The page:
Granger Causality and Emergence in the Brain

(Note: Another publication out of my Zettelblogging Tinderbox File. This comes from notes on reading a paper in the scientific literature. I’m seeing that my notes need to be cleaned up a bit for publication even when they are written to be understood by future me, since current you may need a bit more help understanding terms and logic. Plus I have links in Tinderbox to  files like PDFs in other apps. Those links need to be taken out or redirected to web sources. Publishing notes takes a few extra steps)

See: Granger Causality

This is a summary of a nice review of Granger Causality: “Wiener-Granger causality: a well established methodology by Bressler and Seth, 2011

Even though Granger Causality is quite limited in its utility, it’s a good starting point for understanding how to view cause and effect in complex systems. As a method, it only works with linear models- where any input causes a proportional effect. We’ve know that most of the world isn’t linear and exponential, non-linear effects are the rule in the real world rather than the exception.

Granger Causality also requires the time series to be stationary, that is not changing over time. Now over shorter intervals, some complex systems may be stable, but again, the nature of complex systems is to change and be unpredictable over time. It’s what makes prediction hard, so it’s not surprising that assigning causal effect would also be hard.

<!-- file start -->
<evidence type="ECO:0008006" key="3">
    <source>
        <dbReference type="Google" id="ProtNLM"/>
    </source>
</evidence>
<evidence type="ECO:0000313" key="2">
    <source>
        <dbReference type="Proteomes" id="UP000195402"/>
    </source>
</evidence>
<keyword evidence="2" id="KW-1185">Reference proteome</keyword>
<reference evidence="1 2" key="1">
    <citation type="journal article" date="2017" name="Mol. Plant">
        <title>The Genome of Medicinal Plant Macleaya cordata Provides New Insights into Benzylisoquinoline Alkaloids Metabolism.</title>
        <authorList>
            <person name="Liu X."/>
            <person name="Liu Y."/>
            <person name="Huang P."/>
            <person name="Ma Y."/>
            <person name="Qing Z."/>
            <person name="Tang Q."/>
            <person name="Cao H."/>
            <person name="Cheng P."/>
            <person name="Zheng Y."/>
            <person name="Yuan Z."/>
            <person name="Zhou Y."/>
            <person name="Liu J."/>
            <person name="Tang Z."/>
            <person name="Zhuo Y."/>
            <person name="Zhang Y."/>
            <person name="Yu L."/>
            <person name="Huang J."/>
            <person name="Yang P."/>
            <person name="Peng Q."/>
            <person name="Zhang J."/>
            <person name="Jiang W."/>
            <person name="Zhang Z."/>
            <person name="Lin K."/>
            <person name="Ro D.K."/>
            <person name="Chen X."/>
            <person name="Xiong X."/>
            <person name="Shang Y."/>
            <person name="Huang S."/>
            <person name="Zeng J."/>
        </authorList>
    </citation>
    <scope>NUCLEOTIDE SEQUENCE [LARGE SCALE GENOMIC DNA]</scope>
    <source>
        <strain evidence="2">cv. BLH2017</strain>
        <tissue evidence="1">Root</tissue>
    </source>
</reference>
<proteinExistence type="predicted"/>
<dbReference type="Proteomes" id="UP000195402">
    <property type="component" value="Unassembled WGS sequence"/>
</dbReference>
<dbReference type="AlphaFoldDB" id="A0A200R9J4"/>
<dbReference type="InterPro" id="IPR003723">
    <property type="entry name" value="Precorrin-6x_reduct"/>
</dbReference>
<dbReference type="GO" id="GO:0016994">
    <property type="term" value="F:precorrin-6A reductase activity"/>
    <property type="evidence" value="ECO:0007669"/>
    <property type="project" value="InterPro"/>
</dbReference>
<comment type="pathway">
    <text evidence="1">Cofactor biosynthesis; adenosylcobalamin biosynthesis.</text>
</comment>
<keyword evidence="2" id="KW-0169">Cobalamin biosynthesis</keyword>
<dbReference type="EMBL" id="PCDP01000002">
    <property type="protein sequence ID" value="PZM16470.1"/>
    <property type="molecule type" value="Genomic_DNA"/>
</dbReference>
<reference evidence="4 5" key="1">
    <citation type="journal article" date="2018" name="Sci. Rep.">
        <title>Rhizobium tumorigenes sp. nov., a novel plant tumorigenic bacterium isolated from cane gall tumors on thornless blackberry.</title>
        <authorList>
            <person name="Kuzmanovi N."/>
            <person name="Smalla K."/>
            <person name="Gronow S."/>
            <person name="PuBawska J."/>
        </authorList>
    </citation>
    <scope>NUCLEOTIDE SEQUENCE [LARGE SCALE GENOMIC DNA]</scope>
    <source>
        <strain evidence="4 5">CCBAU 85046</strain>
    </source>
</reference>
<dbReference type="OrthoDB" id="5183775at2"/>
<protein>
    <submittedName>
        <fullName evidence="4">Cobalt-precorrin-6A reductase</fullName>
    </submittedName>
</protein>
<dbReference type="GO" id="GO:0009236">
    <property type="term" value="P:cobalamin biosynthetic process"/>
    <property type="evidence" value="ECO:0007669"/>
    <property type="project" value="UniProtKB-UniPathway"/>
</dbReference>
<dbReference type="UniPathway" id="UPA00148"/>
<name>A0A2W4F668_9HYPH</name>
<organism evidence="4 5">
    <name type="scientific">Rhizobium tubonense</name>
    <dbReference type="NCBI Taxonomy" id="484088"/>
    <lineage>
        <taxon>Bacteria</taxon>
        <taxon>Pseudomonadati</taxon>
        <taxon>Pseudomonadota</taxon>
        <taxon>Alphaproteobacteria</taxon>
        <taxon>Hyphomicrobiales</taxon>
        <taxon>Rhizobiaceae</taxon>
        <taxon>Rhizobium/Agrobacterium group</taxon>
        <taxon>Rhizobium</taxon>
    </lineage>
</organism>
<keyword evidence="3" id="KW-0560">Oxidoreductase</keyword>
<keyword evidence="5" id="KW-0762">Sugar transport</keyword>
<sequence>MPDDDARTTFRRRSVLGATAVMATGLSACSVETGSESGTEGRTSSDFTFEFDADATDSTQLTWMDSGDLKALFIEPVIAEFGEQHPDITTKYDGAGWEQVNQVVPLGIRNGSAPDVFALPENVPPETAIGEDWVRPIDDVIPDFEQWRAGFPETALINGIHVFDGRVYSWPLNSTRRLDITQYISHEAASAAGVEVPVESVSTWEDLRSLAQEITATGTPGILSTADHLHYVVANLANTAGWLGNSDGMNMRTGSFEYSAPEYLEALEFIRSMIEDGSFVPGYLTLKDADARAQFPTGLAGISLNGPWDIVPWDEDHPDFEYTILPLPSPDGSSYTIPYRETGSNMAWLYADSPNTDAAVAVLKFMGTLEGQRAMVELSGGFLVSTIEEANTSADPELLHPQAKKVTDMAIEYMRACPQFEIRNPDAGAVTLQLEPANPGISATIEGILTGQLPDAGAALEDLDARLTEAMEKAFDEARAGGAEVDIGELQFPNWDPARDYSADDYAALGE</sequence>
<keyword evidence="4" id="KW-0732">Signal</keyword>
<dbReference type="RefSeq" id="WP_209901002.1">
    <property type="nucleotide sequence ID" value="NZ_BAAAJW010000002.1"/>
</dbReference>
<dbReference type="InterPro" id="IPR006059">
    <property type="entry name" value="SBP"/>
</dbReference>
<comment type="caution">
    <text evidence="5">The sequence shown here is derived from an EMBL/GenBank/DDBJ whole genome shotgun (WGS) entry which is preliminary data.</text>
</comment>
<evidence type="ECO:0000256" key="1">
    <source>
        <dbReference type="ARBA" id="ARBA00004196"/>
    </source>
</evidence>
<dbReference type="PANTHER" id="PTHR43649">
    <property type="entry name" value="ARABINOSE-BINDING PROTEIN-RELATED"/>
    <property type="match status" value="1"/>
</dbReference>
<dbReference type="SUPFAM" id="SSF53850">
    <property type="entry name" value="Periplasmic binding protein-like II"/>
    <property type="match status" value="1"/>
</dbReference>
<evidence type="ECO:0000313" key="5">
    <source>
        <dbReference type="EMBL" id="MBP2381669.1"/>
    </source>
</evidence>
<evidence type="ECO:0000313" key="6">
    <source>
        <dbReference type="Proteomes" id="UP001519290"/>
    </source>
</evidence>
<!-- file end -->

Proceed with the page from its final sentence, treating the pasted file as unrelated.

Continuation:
And finally, this kind of analysis can’t account for hidden variables. We might measure Y and see whether it predicts future states of X, but it’s entirely possible that Z is the real driving factor, loosely connected to X, so we mistakenly say the Y causes X because we were entirely ignorant of the real significance of Z.

The more general approach is called “Transfer Entropy” based on time-asymmetric information flow. This is nonparametric and based on Shannon entropy based on the amount of information measured between two processes. Can be used when the Granger assumptions (linearity, stability) don’t hold as it is a generalization of the Granger autocorrelation method.

But if you have time series and want a description of effective connectivity, then Granger Causality may be a good method.

There are lots of time series in neuroscience like EEG, neural spike trains, and fMRI. We can look at causal interaction between brain areas or between different types of data. For example, we might want to predict behavior from spike train recordings of individual neurons. If the data contains predictive information in addition to past events plus everything else, then is causal in this G-causality sense.

If a neural activity precedes and predicts an event, like reporting of conscious perception, it shows “Granger Causality”. This is a bottom up, weak emergence where we can say that the neural activity caused the behavior even though we know that the pure physical causal change was at a lower level, but with a courser grained analysis brain activity causes behavior, subjective experience.

This is a first step in linking causality to emergence.